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Is divorce the right choice? by Karen Bashford

Is divorce the right choice? by Karen Bashford


The Four Stages of Divorce


There are 4 stages to a divorce – the initial decision of should I or shouldn’t I? 

Telling your partner…

Sorting out the practicalities of a divorce…

And finally the divorce itself.


Each stage has an impact on you both emotionally – and financially.  All four stages can be supported by a qualified coach to make each stage less challenging and to ensure that you make the right decisions.


First stage of divorce


What triggers the first stage of the divorce is dependent upon the circumstances leading up to that point.  However there will be a trigger point, that final inaction or act that leads to you thinking “I have had enough”. 


You make a snap decision, but then you question yourself whether it is right or not. Even your imagination tries to help you by bring up how life could be in the future.


Don’t confuse the prospect of leading a different life as the answer to your problem.  You may find you are jumping out of the ‘frying pan into the fire.’

Divorce has an effect on so many aspects of your life.


  • Your confidence
  • Your finances
  • Your relationships
  • Your ability to enjoy life. 


Making a decision when you are highly emotional is not necessarily the right one as you are unlikely to be realistic in your assessment of what your future life would be like. You could also come to realise that you are reacting to a situation and do not really want to divorce, but simply to have a chance to express your dissatisfaction.


Obviously if it is an abusive relationship, the sooner you get out the better.


The emotional and financial cost of a divorce


It is wise to take a step back before asking for the divorce as it gives you breathing space to review your options fully. Whilst a friend or family member may be able to assist, they will have an emotional attachment to the outcome and are not necessarily the ideal person to support you in your decision making. 

To gain clarity both emotionally and financially, work with a coach to define the underlying issues, and determine what you really want.  A coach can also continue to support you to achieve your desired outcome.


Unfortunately, it is not possible to undo the damage asking for a divorce causes, so being aware that 70% of women experience financial hardship after divorce, may encourage you to step back from the brink for a while.  Whilst it may appear to imply that your financial wellbeing is more important than your happiness, that is not the case.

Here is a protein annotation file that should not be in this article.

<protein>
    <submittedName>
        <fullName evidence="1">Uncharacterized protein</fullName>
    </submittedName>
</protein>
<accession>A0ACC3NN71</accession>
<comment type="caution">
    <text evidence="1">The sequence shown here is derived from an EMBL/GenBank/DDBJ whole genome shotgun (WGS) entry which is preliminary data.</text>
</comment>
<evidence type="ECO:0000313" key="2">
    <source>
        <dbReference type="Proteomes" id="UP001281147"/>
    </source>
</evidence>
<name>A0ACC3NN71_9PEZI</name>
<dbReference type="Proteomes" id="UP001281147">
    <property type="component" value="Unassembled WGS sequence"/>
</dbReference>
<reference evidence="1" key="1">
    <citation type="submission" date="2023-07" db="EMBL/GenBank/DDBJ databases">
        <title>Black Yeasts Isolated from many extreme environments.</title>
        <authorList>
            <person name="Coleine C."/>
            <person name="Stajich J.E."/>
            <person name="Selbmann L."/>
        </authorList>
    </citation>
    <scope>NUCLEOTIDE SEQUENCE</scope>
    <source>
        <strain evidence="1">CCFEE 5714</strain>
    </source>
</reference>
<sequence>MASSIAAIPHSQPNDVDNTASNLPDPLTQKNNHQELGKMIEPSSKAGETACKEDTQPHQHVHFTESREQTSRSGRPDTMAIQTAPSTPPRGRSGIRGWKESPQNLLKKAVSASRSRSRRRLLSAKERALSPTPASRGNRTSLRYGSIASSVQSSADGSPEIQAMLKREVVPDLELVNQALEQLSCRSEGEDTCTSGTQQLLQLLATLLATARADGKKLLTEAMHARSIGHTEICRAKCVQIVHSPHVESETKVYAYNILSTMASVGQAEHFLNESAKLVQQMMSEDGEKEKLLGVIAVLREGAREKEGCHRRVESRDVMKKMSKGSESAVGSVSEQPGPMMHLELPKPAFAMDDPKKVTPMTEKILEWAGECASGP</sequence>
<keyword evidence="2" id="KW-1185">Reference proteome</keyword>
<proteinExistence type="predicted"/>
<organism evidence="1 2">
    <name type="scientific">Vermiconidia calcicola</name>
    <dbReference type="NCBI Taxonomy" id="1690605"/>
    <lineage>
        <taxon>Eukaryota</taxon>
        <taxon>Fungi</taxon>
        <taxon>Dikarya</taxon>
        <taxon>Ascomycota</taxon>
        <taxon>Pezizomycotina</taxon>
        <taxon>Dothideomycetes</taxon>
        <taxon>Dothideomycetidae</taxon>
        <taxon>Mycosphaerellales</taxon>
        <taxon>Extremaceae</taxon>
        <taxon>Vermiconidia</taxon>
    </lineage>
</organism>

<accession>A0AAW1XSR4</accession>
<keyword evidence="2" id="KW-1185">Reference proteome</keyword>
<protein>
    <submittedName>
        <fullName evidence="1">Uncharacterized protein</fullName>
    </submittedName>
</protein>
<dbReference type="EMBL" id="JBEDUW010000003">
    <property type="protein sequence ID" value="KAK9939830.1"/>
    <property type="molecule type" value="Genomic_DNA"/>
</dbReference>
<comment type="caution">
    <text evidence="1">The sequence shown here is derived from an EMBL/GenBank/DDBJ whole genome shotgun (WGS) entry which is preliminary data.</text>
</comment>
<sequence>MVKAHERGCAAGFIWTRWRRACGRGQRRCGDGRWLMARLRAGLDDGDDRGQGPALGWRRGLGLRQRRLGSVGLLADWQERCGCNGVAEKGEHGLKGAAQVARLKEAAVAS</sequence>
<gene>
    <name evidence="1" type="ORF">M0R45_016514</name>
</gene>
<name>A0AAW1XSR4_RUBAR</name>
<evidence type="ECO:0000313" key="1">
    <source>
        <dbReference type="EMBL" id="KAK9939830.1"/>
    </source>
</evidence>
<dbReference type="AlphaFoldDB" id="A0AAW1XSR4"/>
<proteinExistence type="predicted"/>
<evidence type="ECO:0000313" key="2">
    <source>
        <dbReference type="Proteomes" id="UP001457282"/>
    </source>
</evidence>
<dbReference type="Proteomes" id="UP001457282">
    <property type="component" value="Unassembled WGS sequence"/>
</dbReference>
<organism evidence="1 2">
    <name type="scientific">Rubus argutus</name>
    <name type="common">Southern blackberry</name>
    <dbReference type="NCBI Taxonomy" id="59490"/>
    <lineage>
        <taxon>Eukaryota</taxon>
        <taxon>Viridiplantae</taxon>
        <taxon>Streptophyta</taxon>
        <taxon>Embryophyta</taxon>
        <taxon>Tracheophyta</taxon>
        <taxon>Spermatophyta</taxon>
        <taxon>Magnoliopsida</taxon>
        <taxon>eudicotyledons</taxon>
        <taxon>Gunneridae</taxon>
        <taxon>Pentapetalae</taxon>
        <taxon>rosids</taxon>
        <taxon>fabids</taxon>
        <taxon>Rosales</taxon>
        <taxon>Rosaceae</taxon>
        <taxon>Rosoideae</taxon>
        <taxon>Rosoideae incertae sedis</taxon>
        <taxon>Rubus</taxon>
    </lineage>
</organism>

A reality check


Why do you want to divorce?  This is a good question to ask, as it allows you to look at the state of your relationship and whether there is any possibility to change – with help – how you feel and react in your relationship. Your shift in perception may actually provide the stimulus for your relationship to improve.


What is any potential settlement likely to be?  How will you fare financially? This will at least give you an idea of the kind of life you can expect after your divorce.  Don’t assume you are going to get half of everything – your partner, like you, will want to ensure the impact of the divorce on them is kept to the minimum.


Assessing things such as where you will live, the costs involved in buying/renting.  Living costs etc. permits you to ascertain if you can afford to live alone or whether you will need to consider other living arrangements, such as sharing. You may have to move away from all those you know to be able to afford your own place to rent or buy.


If you are working, are you earning enough to cover your living expenses and give you a life? If not, what can you do about earning more? Don’t forget you have to provide for your retirement years as well.


Splitting means deciding who has what in terms of furniture, household goods and other possessions.  You could find you need to dip into your settlement to replace items.


Then there is the cost of the divorce itself.  Hopefully any solicitor’s cost can be kept to the minimum, if not how will you pay for their services? It may well eat into any money you have. 


This is why exploring mediation or collaborative law – both of which keep you out of court and give you more direct power over the divorce process – are worth investigating.


The above are just a few of the things you need to consider. Once you have reviewed your options, you are in a better place to decide what is best for you.  You will have given yourself time to reflect, to be confident you have made the right decision – whether it is to work at saving your marriage, or to ask for a divorce. 


Regardless of your decision once made commit to making it happen by focusing on the end result. Then you can get on with the rest of your life.


Karen Bashford Divorce Money Coach London SEKaren Bashford is a Money Mindset and Abundance Life Coach, Hypnotherapist, Inner Child Connector and Financial Educator. Karen works with women to explore and redefine the limiting beliefs they have about themselves empowering them to find their own path to a life of health, wealth and happiness.  Karen is an expert coach on the Alternative Divorce Directory and her website is at


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1 Comment

  1. Great article Karen.

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